DVA’s Pretty Ugly album feels like a milestone for the Hyperdub label. Together with Dean Blunt & Inga Copeland’s (aka Hype Williams) Black is Beautiful, also out this month, it feels like a consolidation of label boss Kode 9′s vision: that of a family of misfit visionaries pursuing unique visions, unconstrained by genre but united by allegiance to a peculiar set of aesthetic rules.
DVA, also known as Scratcha, has paid his dues in the underground, being well respected as a grime producer before his position as Rinse FM’s breakfast host put him right into the heart of the flowering diversity of grassroots electronic sound in 2000s London. Supporting and absorbing everything from dubstep to R&B, tough techno to nu-jazz, his productions increasingly diverged from any known scene, but bubbled over with melody and invention.
Which brings us to Pretty Ugly. There are three already-released tracks here, but the great news is that “Jus Vybe,” “Madness” and “Polyphonic Dreams” sound brand new in this context: Indeed, every track here, while crisp, fresh and fun on its own, takes on a whole new identity in the context of the album’s flow. Indeed, “Madness,” a weird, wobbly, electronic waltz featuring the sultry croon of Philly smoothie Vikter Duplaix, sounded a bit far out as a single, but makes sense as a bridge between the dubbed-out acid house of “Bare Fuzz” and the even odder, spikier waltz-time of “Firefly.”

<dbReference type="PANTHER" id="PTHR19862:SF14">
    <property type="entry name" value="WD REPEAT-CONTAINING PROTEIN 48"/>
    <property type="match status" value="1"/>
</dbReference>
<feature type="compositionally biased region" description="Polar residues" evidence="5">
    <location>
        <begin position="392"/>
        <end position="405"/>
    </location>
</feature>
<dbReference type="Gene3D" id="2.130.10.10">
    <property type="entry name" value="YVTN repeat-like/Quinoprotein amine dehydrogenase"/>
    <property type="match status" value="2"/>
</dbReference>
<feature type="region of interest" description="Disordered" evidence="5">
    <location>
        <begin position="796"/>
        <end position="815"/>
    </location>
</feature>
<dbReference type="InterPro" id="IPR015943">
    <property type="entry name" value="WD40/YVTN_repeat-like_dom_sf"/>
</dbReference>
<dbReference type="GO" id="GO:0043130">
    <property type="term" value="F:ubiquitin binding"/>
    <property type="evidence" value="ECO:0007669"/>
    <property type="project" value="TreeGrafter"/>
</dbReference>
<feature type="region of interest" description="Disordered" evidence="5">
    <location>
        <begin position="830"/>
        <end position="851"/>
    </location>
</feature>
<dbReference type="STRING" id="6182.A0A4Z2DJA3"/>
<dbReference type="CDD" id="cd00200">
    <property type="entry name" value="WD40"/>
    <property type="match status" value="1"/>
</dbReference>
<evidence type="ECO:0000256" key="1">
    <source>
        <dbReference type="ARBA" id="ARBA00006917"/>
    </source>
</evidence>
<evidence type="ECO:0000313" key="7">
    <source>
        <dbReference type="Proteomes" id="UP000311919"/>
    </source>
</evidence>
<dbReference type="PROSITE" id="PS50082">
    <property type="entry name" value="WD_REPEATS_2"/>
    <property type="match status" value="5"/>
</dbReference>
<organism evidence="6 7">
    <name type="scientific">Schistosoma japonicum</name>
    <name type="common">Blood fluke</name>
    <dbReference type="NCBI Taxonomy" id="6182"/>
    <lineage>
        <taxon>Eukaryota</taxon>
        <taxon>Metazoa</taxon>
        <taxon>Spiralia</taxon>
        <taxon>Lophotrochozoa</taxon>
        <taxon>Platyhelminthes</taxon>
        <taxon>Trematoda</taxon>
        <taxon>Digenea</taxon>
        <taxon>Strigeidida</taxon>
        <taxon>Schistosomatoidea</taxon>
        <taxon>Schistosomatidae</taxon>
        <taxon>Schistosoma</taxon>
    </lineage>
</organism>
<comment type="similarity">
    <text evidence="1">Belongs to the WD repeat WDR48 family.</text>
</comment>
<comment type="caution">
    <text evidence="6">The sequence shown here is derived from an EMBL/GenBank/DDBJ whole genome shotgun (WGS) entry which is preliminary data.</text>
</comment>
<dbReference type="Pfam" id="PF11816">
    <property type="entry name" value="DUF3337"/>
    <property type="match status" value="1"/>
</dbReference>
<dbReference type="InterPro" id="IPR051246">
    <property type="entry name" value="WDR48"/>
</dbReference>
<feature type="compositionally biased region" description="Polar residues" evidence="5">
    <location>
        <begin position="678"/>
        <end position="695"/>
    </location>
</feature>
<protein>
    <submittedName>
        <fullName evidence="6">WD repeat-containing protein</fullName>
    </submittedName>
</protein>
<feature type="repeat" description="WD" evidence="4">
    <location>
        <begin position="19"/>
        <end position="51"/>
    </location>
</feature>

There are vocalists galore here — the kooky cabaret styling of newcomer Cornelia on the title track, the more conventional R&B purr of AL on “Why Do U” — but rather than the standard features added to an electronic album to increase accessibility, they feel like characters in a psychedelic fairytale. In fact, the whole album has that Alice in Wonderland feel: From the weird noise that makes up the whole first minute of “Reach the Sun” to the birdsong that accompanies AL’s vocals, it’s a counter-intuitive cavalcade of weird vignettes. Nothing is what it seems, and every listen reveals something new.